Have a question about a nameplate or badge?
The Nameplate FAQ page covers common questions in the following areas.
Color specifying begins with the definition of a master or target color. There are several options for communicating the information across suppliers. The most common method used is the use of a mass-produced, categorized color system such as the Pantone Matching System, or PMS Book. A second method is the use of an existing color sample on basically any substrate. The least used option is a verbal or written description, since it is the most subjective.
1. Substrates - The base substrate a color is printed on affects the character of ink and thus the ink formulation may need to be adjusted.
2. Graphic or Background - Understanding how a color will be used is critical in determining which process will be utilized in printing the color (lithography, screening, or coating).
3. Gloss - Gloss is specified in a scale ranging from no gloss (0°) to a mirror-like reflection (100°).
4. Opaques, Transparent Tints and Metallics - Special effect colors on aluminum create visual interest and add diversity to color schemes.
5. End Use Specifications - Examples of end use considerations include interior or exterior applications, chemical resistance, abrasion resistance, and UV requirements.
This is just a piece of the information that we have available on the topic of color in our newest eBook - Guide to Color Specifying for Product Identification. Download it by clicking here and learn more about color today!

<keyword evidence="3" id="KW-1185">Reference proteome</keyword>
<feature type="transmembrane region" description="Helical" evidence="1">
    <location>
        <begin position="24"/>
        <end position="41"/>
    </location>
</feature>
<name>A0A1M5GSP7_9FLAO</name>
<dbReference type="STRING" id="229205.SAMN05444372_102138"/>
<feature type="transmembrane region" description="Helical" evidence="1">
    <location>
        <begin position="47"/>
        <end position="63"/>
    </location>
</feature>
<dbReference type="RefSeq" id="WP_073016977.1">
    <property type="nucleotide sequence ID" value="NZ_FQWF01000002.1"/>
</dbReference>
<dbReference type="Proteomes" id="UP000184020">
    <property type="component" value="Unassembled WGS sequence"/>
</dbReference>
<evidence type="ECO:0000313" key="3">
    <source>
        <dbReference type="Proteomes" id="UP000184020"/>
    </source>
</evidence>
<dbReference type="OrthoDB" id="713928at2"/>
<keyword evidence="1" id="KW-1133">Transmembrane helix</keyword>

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There are multiple options available to you in nameplate design. The nameplates below all have the commonality of using green, however they use different techniques to achieve the overall design.
The nVIDIA nameplate uses a high gloss texture to create depth and shine. When combined with the low gloss background, the logo catches your eye. Selective gloss is applied to aluminum, brass or steel through screen printing. The gloss of a color or pattern will have an effect on the perceived color of an object. The lower the gloss the lighter the color will look.
Ping's RAPTURE nameplate utilizes embossing and adds a green tint over the engine turn to create a shimmer. Mechanical surfaces have long been core finishes for aluminum nameplates and trim. Movement and depth created by grinding the surface of the metal adds perceived value for your brand.
The Purepoint Laser nameplate uses a combination of spin and printed halftones to add movement and depth for a look of precision on the nameplate. The combination of embossed white graphics on a matte silver background creates a clean look.
Hitachi's nameplate uses a green tint over a brushed aluminum surface which creates a softer look. A brushed aluminum surface is popular because it is an authentic metal surface. It is a mechanical process which abrades the surface of the metal.
Another way to achieve an embossed look on aluminum is to add a printed texture with gloss. The ink builds up and creates a texture that you can see and feel. This technique is often used on cosmetic nameplates. Screen printed texture is available in high or low gloss for a subtle background surface. A colored texture creates a more dramatic contrast in a pattern. Pinstripes and grids are popular patterns in product identification as well as subtle grains.In the Bronze Goddess nameplate above, printed texture is combined with a transparent gold tint which brings the nameplate to life.
Below is a recent nameplate that we produced for Kirra.
Kirra's New Blue Perfume's packaging is modern and sophisticated. The brand name on the namplate reflects the same sophisitcation by adding a printed low gloss texture over a low gloss aluminum surface.
Click here to see more cosmetic nameplate examples and to request your samples today.
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